• MariaDB also includes an expansive selection of storage engines, like high-performance storage engines that can work well with other RDBMS data sources.       
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  • Live Monitoring: Hevo allows you to monitor the data flow so you can check where your data is at a particular point in time.

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Steps to Set Up the WordPress MariaDB Integration

WordPress started with MySQL as its backend, but since MariaDB was developed as a drop-in replacement of MySQL, MySQL can be replaced with MariaDB as the backend for WordPress. This takes advantage of MariaDB’s better performance in addition to new features like new and improved database engines. Here are the steps you can follow to set up WordPress MariaDB Integration:

WordPress MariaDB Integration: Establishing an SSH Connection

  • To kickstart the process, you can start by migrating your existing MySQL database systems to MariaDB. 
  • Establish an SSH connection to your server first, and then stop the MySQL service with the following command:
/etc/init.d/mysqld stop
  • You should see the confirmation as Stopping mysqld: [ OK ].
  • Before migrating, make sure that you backup your databases. For Linux, you can use the following commands:
cp /var/lib/mysql/ backup/ -r cp /etc/my.cnf backup/

WordPress MariaDB Integration: MySQL Service Removal

  • After backing up your essential database operations, the next step is the removal of MySQL service from your server. First, get a list of all the installed MySQL packages as follows:
rpm -qa | grep mysql
  • Uninstall the MySQL client and server, the development tools, the libraries by executing the following command yum remove mysql mysql-server mysql-devel mysql-libs 
  • To wrap up this step, verify your distribution and Kernel versions as follows:
cat /etc/redhat-release
CentOS release 6.4 (Final)
uname -a
Linux test.server 2.6.32-358.23.2.el6.i686 #1 SMP Wed Oct 16 17:21:31 UTC 2013 i686 i686 i386 GNU/Linux

WordPress MariaDB Integration: Repository File Generation

  • The next step in the process is to generate the correct MariaDB repository file and store it under the /etc/yum.repos.d/ folder, based on the information from the commands report as follows:
[root@test yum.repos.d]# cat MariaDB.repo
# MariaDB 5.5 CentOS repository list - created 2014-06-01 14:13 UTC
# http://mariadb.org/mariadb/repositories/
name = MariaDB
baseurl = http://yum.mariadb.org/5.5/centos6-x86

WordPress MariaDB Integration: MariaDB Installation

  • In the installation of the repository file, as shown above, the URL of the GPG key is included. This is needed to verify the integrity of the package downloaded. The next step in this process is MariaDB installation. You can carry this out as follows:
yum clean all
yum install MariaDB-server MariaDB-client

WordPress MariaDB Integration: MariaDB Version Verification

  • Yum retrieves and imports the GPG (GNU Privacy Guard) key in the MariaDB installation process. It installs the MariaDB-compat and MariaDB-common dependencies along with the MariaDB server and client applications. Next, you need to start the MariaDB service and verify the version as follows:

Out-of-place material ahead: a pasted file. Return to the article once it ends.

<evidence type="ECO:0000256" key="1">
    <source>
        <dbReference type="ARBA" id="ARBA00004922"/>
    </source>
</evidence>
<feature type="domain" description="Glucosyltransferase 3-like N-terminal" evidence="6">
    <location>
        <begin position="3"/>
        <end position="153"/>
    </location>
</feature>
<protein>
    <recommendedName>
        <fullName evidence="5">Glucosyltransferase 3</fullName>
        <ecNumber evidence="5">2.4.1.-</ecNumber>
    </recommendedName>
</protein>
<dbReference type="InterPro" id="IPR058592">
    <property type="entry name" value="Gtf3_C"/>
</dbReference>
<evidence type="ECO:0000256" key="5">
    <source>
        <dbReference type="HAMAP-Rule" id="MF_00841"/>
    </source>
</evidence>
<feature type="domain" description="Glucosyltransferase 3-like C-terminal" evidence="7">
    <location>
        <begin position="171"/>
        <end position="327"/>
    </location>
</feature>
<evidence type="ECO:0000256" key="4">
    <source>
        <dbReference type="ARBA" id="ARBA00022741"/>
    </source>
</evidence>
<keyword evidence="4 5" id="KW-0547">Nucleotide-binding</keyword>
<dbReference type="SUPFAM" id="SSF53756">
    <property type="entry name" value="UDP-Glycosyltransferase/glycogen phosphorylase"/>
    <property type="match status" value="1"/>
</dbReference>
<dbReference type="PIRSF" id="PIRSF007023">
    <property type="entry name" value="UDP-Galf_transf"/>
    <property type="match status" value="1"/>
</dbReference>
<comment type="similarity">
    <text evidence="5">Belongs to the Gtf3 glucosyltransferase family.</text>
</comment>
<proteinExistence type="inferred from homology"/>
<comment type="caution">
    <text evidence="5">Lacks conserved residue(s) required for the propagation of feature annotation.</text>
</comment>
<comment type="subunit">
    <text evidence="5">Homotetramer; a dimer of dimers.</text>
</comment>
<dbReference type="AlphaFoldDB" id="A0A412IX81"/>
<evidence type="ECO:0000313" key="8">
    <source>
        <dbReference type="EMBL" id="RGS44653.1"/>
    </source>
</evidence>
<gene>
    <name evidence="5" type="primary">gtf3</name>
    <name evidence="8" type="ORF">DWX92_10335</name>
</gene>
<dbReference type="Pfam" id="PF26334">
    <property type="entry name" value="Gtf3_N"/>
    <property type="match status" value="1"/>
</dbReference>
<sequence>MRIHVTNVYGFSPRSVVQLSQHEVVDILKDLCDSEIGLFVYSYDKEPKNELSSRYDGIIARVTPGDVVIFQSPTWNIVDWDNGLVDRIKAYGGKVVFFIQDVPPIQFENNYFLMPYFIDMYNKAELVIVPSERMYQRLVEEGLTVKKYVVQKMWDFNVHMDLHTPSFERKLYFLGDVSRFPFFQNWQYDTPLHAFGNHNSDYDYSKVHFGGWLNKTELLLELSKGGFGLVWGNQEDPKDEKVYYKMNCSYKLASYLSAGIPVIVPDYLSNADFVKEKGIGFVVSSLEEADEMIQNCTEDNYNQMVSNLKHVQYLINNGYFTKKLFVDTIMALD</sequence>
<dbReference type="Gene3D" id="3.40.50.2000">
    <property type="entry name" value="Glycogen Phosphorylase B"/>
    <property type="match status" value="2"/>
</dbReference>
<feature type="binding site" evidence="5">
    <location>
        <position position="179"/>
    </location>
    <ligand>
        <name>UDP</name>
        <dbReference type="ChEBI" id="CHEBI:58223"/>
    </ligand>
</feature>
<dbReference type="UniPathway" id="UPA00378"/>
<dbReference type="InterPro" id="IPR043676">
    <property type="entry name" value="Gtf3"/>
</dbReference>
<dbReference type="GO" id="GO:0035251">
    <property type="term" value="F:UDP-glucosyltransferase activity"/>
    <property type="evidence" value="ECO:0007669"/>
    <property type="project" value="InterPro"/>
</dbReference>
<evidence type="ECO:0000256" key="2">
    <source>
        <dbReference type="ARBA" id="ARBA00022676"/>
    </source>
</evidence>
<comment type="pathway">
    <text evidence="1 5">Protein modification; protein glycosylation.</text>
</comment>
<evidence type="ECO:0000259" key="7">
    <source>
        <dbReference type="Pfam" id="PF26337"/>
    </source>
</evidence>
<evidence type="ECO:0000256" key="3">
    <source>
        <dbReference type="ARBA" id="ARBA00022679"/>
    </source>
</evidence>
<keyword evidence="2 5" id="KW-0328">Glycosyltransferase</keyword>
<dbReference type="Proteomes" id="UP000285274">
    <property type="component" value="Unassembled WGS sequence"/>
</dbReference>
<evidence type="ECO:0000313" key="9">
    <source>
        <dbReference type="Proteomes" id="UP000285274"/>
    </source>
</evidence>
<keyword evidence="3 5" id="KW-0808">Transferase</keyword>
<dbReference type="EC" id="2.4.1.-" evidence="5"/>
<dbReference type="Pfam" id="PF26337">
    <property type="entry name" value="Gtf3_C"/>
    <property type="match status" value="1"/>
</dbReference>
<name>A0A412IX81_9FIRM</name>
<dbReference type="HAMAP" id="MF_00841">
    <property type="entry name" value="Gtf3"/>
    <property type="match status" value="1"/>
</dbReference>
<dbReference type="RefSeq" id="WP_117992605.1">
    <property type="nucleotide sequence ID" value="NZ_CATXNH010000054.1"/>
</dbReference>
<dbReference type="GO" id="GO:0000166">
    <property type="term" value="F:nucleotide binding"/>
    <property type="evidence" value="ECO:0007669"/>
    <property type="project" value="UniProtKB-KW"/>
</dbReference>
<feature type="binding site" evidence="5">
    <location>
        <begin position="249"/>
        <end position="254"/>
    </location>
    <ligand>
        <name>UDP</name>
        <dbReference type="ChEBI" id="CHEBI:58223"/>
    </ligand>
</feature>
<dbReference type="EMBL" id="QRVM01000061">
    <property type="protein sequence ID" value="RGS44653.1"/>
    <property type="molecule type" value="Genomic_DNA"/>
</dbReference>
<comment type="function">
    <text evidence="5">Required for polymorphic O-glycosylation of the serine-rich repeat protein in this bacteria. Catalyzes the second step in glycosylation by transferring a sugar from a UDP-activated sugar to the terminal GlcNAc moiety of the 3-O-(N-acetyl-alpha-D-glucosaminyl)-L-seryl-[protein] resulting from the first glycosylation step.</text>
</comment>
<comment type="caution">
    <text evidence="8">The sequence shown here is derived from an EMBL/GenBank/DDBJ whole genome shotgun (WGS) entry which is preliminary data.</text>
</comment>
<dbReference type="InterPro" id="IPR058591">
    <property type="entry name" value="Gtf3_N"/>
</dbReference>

/etc/init.d/mysql start
Starting MySQL... SUCCESS!
Welcome to the MariaDB monitor.  Commands end with ; or g.
Your MariaDB connection id is 2
Server version: 5.5.37-MariaDB MariaDB Server
Copyright (c) 2000, 2014, Oracle, Monty Program Ab and others.
Type 'help;' or 'h' for help. Type 'c' to clear the current input statement.
MariaDB [(none)]> SHOW VARIABLES LIKE "%version%";
| Variable_name           | Value               |
| innodb_version          | 5.5.37-MariaDB-34.0 |
| protocol_version        | 10                  |
| slave_type_conversions  |                     |
| version                 | 5.5.37-MariaDB      |
| version_comment         | MariaDB Server      |
| version_compile_machine | i686                |
| version_compile_os      | Linux               |
7 rows in set (0.01 sec)

WordPress MariaDB Integration: Verification of WordPress Imports

  • This step would conclude the WordPress MariaDB Integration. To verify if your WordPress database is correctly imported, you can run a few simple MySQL queries for verification as follows:
MariaDB [(none)]> use wp1;
MariaDB [wp1]> explain wp_options;
| Field        | Type                | Null | Key | Default | Extra          |
| option_id    | bigint(20) unsigned | NO   | PRI | NULL    | auto_increment |
| option_name  | varchar(64)         | NO   | UNI |         |                |
| option_value | longtext            | NO   |     | NULL    |                |
| autoload     | varchar(20)         | NO   |     | yes     |                |
4 rows in set (0.01 sec)
MariaDB [wp1]> select * from wp_options where option_name like "%home%";
| option_id | option_name | option_value          | autoload |
|        36 | home        | http://testdomain.com/| yes      |
1 row in set (0.01 sec)

The functionality of the WordPress websites can be confirmed by loading them on a web browser as well.


This article talks about the steps you can follow to set up the WordPress MariaDB Integration in 6 simple steps. It also covers a brief overview of the features of the two tools before getting down to brass tacks. 

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Share your experiences of connecting WordPress MariaDB in the comment section below!